In general, one aspect of the subject matter described in this specification can be embodied in methods that include the actions of playing a first video file of a playlist on a mobile device, the playlist including one or more audio files and one or more video files, where playing the first video file includes playing on the mobile device an audio component and a video component of the first video file. Other embodiments of this aspect include corresponding systems, apparatus, and computer program products.


These and other embodiments can optionally include one or more of the following features. The method can further include playing an audio file of the playlist on the mobile device, where playing the audio file includes displaying on the mobile device an image associated with the audio file and playing on the mobile device an audio component of the audio file.


The video file can be played with a landscape orientation before the audio file is played and the audio file is played in a presentation mode with a landscape orientation. The video file can be played after the audio file is played and the audio file is played in a presentation mode with a portrait orientation or a Cover Flow mode with a landscape orientation. The one or more video files can include at least one of a movie, a television show, a music video, or a video podcast. The playlist can be determined by a user of the mobile device. The mobile device includes a multi-touch-sensitive display.


5 - 1 - Apple wins patent for hybrid playlist


6 - 2 - Apple wins hybrid playlist patent - screenshot example

Using Cover Flow Mode is one of the iPod and iPhone's little magic features that make playing iTunes /your music, a pleasure. Most competitors have yet to match Apple's iTunes magic to their devices. You could simply listen to the audio or your tunes or switch to video seamlessly.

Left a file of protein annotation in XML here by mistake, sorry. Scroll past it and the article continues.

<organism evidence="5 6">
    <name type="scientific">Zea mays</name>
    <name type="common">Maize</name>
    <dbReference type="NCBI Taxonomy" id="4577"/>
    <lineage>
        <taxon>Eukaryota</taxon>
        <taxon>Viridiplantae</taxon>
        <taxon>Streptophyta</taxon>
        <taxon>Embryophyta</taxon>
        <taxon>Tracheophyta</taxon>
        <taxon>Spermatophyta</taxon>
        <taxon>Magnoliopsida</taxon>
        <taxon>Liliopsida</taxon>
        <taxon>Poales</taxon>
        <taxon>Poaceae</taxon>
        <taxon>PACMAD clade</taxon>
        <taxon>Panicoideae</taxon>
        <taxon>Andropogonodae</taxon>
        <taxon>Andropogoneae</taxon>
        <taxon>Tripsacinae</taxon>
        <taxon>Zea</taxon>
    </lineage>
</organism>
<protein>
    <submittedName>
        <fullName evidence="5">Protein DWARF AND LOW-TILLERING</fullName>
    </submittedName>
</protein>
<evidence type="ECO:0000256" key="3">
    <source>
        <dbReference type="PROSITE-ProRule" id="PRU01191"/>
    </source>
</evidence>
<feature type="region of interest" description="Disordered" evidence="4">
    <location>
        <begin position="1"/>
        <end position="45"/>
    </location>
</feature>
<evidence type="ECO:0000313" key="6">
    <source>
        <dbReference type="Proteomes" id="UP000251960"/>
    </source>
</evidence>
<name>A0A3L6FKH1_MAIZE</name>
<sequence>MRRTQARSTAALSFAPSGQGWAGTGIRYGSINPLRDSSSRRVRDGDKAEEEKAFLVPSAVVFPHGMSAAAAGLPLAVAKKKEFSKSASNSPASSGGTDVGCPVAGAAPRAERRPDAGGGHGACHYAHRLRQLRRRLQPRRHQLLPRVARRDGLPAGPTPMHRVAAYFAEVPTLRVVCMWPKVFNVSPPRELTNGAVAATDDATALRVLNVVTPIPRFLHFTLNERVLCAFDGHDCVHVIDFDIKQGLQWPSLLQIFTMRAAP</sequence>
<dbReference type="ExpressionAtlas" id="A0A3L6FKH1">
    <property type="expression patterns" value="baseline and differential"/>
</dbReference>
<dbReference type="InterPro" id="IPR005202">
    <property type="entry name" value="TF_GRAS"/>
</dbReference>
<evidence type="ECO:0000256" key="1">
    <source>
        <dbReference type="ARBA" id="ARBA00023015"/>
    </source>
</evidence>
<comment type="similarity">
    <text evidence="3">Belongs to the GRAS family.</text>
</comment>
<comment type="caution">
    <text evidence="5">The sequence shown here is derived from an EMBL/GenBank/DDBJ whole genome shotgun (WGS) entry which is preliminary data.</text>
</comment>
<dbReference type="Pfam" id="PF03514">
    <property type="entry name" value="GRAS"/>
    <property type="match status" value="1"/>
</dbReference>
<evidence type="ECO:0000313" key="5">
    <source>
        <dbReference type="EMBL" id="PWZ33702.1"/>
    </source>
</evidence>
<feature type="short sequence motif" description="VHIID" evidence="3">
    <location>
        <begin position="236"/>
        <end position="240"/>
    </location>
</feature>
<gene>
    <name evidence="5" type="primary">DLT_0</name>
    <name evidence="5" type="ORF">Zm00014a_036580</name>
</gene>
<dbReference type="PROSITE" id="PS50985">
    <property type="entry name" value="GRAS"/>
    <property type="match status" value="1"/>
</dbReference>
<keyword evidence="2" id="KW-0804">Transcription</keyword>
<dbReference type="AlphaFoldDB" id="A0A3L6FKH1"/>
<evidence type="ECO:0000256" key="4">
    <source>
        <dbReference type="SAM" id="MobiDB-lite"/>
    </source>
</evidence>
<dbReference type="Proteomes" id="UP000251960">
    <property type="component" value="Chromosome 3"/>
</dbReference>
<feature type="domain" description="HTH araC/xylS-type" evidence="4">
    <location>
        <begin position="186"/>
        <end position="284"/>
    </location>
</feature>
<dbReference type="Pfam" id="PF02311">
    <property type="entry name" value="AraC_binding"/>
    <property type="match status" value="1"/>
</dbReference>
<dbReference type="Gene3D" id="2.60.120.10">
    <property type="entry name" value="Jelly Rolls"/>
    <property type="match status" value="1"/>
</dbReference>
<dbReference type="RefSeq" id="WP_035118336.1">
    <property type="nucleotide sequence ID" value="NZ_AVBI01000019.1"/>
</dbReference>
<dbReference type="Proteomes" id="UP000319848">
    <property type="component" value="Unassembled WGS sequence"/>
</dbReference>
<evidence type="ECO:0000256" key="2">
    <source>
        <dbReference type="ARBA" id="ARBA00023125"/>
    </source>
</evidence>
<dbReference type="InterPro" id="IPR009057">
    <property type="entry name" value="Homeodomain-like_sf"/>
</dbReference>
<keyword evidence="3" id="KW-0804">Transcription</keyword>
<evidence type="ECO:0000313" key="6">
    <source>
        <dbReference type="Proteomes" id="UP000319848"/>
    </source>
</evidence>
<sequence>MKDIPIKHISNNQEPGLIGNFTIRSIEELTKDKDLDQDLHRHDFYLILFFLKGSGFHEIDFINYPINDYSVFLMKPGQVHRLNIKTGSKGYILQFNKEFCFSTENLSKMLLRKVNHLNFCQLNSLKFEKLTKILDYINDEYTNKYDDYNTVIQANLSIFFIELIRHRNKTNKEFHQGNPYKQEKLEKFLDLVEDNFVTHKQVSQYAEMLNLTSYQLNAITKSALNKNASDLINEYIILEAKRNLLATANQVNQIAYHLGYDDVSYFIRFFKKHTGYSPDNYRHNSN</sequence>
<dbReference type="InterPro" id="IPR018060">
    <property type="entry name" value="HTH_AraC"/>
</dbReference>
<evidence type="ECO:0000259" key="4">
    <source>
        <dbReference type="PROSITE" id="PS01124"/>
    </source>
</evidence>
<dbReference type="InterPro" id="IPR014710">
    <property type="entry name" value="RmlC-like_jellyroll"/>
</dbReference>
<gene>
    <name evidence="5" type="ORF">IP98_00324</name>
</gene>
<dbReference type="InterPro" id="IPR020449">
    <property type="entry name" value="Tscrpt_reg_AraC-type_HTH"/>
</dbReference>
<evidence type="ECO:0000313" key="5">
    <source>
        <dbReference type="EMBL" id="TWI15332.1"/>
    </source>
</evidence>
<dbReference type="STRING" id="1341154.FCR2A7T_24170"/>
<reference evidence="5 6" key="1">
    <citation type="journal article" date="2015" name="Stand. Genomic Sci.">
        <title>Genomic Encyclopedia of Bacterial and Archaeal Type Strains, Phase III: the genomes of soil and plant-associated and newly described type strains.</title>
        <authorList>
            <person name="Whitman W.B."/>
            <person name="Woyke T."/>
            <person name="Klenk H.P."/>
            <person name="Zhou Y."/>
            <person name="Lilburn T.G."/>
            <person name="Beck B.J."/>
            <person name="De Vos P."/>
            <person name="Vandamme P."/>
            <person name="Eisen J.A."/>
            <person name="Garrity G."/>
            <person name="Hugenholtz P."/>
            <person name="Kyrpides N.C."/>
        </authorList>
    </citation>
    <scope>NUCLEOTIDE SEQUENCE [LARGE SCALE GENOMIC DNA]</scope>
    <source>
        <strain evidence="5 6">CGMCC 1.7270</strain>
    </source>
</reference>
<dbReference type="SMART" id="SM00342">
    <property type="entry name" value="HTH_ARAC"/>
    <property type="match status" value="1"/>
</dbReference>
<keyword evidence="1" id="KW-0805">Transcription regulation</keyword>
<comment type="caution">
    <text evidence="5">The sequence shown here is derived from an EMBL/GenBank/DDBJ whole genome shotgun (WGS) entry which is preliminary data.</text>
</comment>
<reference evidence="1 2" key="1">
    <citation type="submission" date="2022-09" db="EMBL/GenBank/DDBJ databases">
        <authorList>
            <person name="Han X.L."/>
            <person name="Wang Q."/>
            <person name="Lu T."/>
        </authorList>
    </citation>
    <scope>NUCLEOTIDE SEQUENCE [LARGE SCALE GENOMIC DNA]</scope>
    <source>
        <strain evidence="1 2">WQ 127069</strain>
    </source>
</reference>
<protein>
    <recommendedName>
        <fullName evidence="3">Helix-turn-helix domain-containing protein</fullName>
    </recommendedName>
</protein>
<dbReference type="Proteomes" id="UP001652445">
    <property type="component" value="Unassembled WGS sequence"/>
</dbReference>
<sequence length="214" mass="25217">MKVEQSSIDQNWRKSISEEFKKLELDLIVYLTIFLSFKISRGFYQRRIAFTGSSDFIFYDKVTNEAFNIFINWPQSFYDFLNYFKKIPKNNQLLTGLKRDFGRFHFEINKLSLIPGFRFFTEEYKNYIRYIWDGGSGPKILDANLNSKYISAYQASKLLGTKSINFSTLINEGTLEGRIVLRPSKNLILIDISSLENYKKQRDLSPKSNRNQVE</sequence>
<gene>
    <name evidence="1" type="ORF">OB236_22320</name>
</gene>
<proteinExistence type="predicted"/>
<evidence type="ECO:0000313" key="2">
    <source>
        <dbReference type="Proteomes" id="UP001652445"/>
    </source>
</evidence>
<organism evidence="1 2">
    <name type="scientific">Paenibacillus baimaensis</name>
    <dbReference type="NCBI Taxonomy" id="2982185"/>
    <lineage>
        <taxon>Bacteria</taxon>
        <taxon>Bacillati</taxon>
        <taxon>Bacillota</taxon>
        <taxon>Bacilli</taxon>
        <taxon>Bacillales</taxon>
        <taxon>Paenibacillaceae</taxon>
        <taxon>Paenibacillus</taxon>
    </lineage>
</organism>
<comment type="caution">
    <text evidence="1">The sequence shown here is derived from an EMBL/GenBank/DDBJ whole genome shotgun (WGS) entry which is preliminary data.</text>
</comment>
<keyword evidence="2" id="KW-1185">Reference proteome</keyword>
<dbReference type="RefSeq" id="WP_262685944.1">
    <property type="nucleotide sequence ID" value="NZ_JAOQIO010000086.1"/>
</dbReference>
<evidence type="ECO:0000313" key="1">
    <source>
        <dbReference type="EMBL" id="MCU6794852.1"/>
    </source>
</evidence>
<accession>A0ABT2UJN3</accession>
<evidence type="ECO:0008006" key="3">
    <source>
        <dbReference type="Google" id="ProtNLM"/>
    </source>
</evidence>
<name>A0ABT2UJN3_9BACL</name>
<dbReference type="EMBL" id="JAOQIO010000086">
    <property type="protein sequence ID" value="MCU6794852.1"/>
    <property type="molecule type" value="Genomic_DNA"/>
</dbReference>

Apple credits Steve Lemay, Charles Pisula, Sean Kelly, Patrick Coffman and Imran Chaudhri as the inventors of this patent which was originally filed in Q1 2009.


Final Patent Round-Up


Over and above the granted patents that were specifically reported on today, we present you with links to a few other interesting ones below:  


Patent 8,155,336 Wireless-headset with integrated media player: See our October 2009 report titled "Apple May Repurpose Bluetooth Headset into Next Gen iPod Shuffle" for details.


Patent 8,154,650 Electronic device having a camera flash redirector: See our September 2010 report titled "Apple Working on the Next Wave of Digital Camera Technologies" for details.


Patent 8,152,565 Sealed connectors for portable electronic devices


Patent 8,155,514 Light isolating protective cover for small form factor electronic device


7  camera protective covers - Apple patent win

One More Thing


South Korea's etnews reports today that Samsung Electronics and Apple are Moving Secretly to Hide Their Designs


Notice: Patently Apple presents only a brief summary of granted patents with associated graphics for journalistic news purposes as each Granted Patent is revealed by the U.S. Patent & Trademark Office. Readers are cautioned that the full text of any Granted Patent should be read in its entirety for full details. About Comments: Patently Apple reserves the right to post, dismiss or edit comments.